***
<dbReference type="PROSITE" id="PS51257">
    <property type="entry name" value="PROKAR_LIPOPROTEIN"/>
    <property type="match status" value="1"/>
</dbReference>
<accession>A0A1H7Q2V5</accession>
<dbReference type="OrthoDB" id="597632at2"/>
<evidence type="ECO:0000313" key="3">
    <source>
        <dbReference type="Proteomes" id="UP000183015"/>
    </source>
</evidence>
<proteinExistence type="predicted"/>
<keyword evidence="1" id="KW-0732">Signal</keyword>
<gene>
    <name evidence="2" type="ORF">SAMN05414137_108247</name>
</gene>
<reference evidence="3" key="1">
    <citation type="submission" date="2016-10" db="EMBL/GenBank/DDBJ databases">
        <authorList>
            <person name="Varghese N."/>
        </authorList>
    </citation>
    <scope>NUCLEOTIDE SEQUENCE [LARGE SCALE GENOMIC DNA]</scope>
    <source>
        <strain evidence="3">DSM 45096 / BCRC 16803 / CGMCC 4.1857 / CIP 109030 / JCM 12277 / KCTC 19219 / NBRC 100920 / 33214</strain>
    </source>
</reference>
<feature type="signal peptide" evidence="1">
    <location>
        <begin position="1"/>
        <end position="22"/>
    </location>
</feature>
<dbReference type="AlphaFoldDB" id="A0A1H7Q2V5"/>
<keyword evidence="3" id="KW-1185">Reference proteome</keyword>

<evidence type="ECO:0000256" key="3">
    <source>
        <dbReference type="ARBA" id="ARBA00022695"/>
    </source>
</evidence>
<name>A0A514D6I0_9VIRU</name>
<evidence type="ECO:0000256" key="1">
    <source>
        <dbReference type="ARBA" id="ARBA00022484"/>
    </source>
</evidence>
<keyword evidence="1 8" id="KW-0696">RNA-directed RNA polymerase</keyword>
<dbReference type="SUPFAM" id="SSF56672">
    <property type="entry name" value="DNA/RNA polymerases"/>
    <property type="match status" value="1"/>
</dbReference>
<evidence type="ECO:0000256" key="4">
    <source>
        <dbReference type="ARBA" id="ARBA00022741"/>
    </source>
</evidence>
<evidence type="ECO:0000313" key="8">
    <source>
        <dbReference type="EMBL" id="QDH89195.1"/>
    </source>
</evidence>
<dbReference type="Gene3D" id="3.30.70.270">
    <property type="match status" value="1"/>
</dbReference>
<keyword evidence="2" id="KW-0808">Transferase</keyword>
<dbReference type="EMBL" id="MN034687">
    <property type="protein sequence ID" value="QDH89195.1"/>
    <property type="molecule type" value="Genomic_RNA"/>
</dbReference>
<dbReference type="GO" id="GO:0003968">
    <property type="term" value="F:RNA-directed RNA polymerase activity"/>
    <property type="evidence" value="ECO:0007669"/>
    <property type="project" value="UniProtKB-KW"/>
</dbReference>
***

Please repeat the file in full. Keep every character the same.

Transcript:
<dbReference type="PROSITE" id="PS51257">
    <property type="entry name" value="PROKAR_LIPOPROTEIN"/>
    <property type="match status" value="1"/>
</dbReference>
<accession>A0A1H7Q2V5</accession>
<dbReference type="OrthoDB" id="597632at2"/>
<evidence type="ECO:0000313" key="3">
    <source>
        <dbReference type="Proteomes" id="UP000183015"/>
    </source>
</evidence>
<proteinExistence type="predicted"/>
<keyword evidence="1" id="KW-0732">Signal</keyword>
<gene>
    <name evidence="2" type="ORF">SAMN05414137_108247</name>
</gene>
<reference evidence="3" key="1">
    <citation type="submission" date="2016-10" db="EMBL/GenBank/DDBJ databases">
        <authorList>
            <person name="Varghese N."/>
        </authorList>
    </citation>
    <scope>NUCLEOTIDE SEQUENCE [LARGE SCALE GENOMIC DNA]</scope>
    <source>
        <strain evidence="3">DSM 45096 / BCRC 16803 / CGMCC 4.1857 / CIP 109030 / JCM 12277 / KCTC 19219 / NBRC 100920 / 33214</strain>
    </source>
</reference>
<feature type="signal peptide" evidence="1">
    <location>
        <begin position="1"/>
        <end position="22"/>
    </location>
</feature>
<dbReference type="AlphaFoldDB" id="A0A1H7Q2V5"/>
<keyword evidence="3" id="KW-1185">Reference proteome</keyword>

<evidence type="ECO:0000256" key="3">
    <source>
        <dbReference type="ARBA" id="ARBA00022695"/>
    </source>
</evidence>
<name>A0A514D6I0_9VIRU</name>
<evidence type="ECO:0000256" key="1">
    <source>
        <dbReference type="ARBA" id="ARBA00022484"/>
    </source>
</evidence>
<keyword evidence="1 8" id="KW-0696">RNA-directed RNA polymerase</keyword>
<dbReference type="SUPFAM" id="SSF56672">
    <property type="entry name" value="DNA/RNA polymerases"/>
    <property type="match status" value="1"/>
</dbReference>
<evidence type="ECO:0000256" key="4">
    <source>
        <dbReference type="ARBA" id="ARBA00022741"/>
    </source>
</evidence>
<evidence type="ECO:0000313" key="8">
    <source>
        <dbReference type="EMBL" id="QDH89195.1"/>
    </source>
</evidence>
<dbReference type="Gene3D" id="3.30.70.270">
    <property type="match status" value="1"/>
</dbReference>
<keyword evidence="2" id="KW-0808">Transferase</keyword>
<dbReference type="EMBL" id="MN034687">
    <property type="protein sequence ID" value="QDH89195.1"/>
    <property type="molecule type" value="Genomic_RNA"/>
</dbReference>
<dbReference type="GO" id="GO:0003968">
    <property type="term" value="F:RNA-directed RNA polymerase activity"/>
    <property type="evidence" value="ECO:0007669"/>
    <property type="project" value="UniProtKB-KW"/>
</dbReference>